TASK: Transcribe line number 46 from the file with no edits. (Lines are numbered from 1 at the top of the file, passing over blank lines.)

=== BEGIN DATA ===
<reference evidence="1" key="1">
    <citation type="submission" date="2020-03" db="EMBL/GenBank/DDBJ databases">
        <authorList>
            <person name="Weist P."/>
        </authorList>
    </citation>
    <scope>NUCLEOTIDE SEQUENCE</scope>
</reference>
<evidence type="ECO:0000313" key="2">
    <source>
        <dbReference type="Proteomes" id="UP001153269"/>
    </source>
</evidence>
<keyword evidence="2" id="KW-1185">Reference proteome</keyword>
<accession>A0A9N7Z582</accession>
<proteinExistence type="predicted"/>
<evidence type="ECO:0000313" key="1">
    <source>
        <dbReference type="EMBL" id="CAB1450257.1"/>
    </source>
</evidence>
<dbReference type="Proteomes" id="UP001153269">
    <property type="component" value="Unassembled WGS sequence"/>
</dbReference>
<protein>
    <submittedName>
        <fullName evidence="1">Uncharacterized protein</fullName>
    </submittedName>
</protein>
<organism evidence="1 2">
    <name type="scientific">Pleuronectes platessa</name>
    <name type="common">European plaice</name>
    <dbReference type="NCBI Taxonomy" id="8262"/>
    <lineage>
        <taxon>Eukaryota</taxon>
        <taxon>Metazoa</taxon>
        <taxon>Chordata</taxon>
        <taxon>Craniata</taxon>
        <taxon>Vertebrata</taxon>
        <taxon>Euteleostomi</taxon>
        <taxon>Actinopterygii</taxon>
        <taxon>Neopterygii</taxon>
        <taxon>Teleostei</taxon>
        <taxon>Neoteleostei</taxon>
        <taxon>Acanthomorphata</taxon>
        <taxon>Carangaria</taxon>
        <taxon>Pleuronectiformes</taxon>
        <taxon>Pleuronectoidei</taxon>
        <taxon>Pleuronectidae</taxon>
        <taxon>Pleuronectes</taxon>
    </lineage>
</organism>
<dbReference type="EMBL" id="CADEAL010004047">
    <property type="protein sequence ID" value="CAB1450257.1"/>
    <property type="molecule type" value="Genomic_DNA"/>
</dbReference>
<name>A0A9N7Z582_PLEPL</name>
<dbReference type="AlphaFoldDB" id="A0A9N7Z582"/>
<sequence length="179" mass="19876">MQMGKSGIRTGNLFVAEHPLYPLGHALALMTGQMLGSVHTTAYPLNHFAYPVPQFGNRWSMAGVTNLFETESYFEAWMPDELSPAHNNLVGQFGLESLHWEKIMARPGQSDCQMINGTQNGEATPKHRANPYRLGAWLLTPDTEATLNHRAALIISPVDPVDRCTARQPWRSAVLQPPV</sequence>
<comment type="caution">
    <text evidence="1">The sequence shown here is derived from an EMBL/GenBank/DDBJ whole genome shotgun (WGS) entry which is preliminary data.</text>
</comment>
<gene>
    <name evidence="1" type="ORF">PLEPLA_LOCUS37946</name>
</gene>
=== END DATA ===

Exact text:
        <taxon>Carangaria</taxon>